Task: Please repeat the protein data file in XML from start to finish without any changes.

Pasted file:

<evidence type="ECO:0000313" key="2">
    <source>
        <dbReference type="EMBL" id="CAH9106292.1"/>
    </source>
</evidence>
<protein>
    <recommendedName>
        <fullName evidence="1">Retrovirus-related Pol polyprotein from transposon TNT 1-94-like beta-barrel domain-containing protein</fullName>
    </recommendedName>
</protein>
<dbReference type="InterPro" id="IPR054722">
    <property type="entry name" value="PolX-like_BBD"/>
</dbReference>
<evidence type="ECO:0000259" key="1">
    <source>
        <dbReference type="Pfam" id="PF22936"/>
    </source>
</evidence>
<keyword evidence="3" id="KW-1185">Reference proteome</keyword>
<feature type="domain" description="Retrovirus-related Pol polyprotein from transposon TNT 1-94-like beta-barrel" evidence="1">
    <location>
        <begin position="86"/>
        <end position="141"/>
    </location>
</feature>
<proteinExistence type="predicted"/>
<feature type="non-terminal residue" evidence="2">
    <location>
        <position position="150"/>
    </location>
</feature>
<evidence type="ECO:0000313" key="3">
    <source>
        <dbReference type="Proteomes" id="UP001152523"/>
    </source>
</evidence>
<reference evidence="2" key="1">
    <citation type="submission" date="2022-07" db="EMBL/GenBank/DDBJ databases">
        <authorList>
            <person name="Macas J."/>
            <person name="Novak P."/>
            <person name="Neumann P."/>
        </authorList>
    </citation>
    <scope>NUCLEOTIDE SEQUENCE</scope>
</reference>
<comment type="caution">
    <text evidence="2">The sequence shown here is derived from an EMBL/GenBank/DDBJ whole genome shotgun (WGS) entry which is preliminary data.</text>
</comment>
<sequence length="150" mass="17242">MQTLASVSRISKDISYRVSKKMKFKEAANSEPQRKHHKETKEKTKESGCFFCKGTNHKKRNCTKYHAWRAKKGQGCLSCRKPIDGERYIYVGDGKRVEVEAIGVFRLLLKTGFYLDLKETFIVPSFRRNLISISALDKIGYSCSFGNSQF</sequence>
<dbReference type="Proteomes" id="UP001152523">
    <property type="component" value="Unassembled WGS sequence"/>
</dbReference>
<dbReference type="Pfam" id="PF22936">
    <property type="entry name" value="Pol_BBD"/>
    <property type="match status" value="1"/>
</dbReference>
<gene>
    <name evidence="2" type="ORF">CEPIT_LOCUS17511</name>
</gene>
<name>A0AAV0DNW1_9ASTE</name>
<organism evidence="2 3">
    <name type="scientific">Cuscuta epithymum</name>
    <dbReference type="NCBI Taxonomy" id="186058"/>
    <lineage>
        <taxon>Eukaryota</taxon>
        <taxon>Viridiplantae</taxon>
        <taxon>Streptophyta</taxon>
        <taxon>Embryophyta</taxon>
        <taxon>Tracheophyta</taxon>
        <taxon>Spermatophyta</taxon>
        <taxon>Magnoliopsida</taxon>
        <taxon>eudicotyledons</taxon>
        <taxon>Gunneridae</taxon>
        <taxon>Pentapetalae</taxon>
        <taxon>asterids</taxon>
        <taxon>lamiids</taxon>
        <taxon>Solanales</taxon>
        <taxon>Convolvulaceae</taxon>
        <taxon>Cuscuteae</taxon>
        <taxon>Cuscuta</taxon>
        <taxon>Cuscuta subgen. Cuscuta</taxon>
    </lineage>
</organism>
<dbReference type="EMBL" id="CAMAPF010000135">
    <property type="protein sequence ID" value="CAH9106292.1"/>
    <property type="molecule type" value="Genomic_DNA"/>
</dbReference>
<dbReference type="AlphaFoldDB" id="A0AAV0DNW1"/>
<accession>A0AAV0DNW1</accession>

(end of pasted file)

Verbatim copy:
<evidence type="ECO:0000313" key="2">
    <source>
        <dbReference type="EMBL" id="CAH9106292.1"/>
    </source>
</evidence>
<protein>
    <recommendedName>
        <fullName evidence="1">Retrovirus-related Pol polyprotein from transposon TNT 1-94-like beta-barrel domain-containing protein</fullName>
    </recommendedName>
</protein>
<dbReference type="InterPro" id="IPR054722">
    <property type="entry name" value="PolX-like_BBD"/>
</dbReference>
<evidence type="ECO:0000259" key="1">
    <source>
        <dbReference type="Pfam" id="PF22936"/>
    </source>
</evidence>
<keyword evidence="3" id="KW-1185">Reference proteome</keyword>
<feature type="domain" description="Retrovirus-related Pol polyprotein from transposon TNT 1-94-like beta-barrel" evidence="1">
    <location>
        <begin position="86"/>
        <end position="141"/>
    </location>
</feature>
<proteinExistence type="predicted"/>
<feature type="non-terminal residue" evidence="2">
    <location>
        <position position="150"/>
    </location>
</feature>
<evidence type="ECO:0000313" key="3">
    <source>
        <dbReference type="Proteomes" id="UP001152523"/>
    </source>
</evidence>
<reference evidence="2" key="1">
    <citation type="submission" date="2022-07" db="EMBL/GenBank/DDBJ databases">
        <authorList>
            <person name="Macas J."/>
            <person name="Novak P."/>
            <person name="Neumann P."/>
        </authorList>
    </citation>
    <scope>NUCLEOTIDE SEQUENCE</scope>
</reference>
<comment type="caution">
    <text evidence="2">The sequence shown here is derived from an EMBL/GenBank/DDBJ whole genome shotgun (WGS) entry which is preliminary data.</text>
</comment>
<sequence length="150" mass="17242">MQTLASVSRISKDISYRVSKKMKFKEAANSEPQRKHHKETKEKTKESGCFFCKGTNHKKRNCTKYHAWRAKKGQGCLSCRKPIDGERYIYVGDGKRVEVEAIGVFRLLLKTGFYLDLKETFIVPSFRRNLISISALDKIGYSCSFGNSQF</sequence>
<dbReference type="Proteomes" id="UP001152523">
    <property type="component" value="Unassembled WGS sequence"/>
</dbReference>
<dbReference type="Pfam" id="PF22936">
    <property type="entry name" value="Pol_BBD"/>
    <property type="match status" value="1"/>
</dbReference>
<gene>
    <name evidence="2" type="ORF">CEPIT_LOCUS17511</name>
</gene>
<name>A0AAV0DNW1_9ASTE</name>
<organism evidence="2 3">
    <name type="scientific">Cuscuta epithymum</name>
    <dbReference type="NCBI Taxonomy" id="186058"/>
    <lineage>
        <taxon>Eukaryota</taxon>
        <taxon>Viridiplantae</taxon>
        <taxon>Streptophyta</taxon>
        <taxon>Embryophyta</taxon>
        <taxon>Tracheophyta</taxon>
        <taxon>Spermatophyta</taxon>
        <taxon>Magnoliopsida</taxon>
        <taxon>eudicotyledons</taxon>
        <taxon>Gunneridae</taxon>
        <taxon>Pentapetalae</taxon>
        <taxon>asterids</taxon>
        <taxon>lamiids</taxon>
        <taxon>Solanales</taxon>
        <taxon>Convolvulaceae</taxon>
        <taxon>Cuscuteae</taxon>
        <taxon>Cuscuta</taxon>
        <taxon>Cuscuta subgen. Cuscuta</taxon>
    </lineage>
</organism>
<dbReference type="EMBL" id="CAMAPF010000135">
    <property type="protein sequence ID" value="CAH9106292.1"/>
    <property type="molecule type" value="Genomic_DNA"/>
</dbReference>
<dbReference type="AlphaFoldDB" id="A0AAV0DNW1"/>
<accession>A0AAV0DNW1</accession>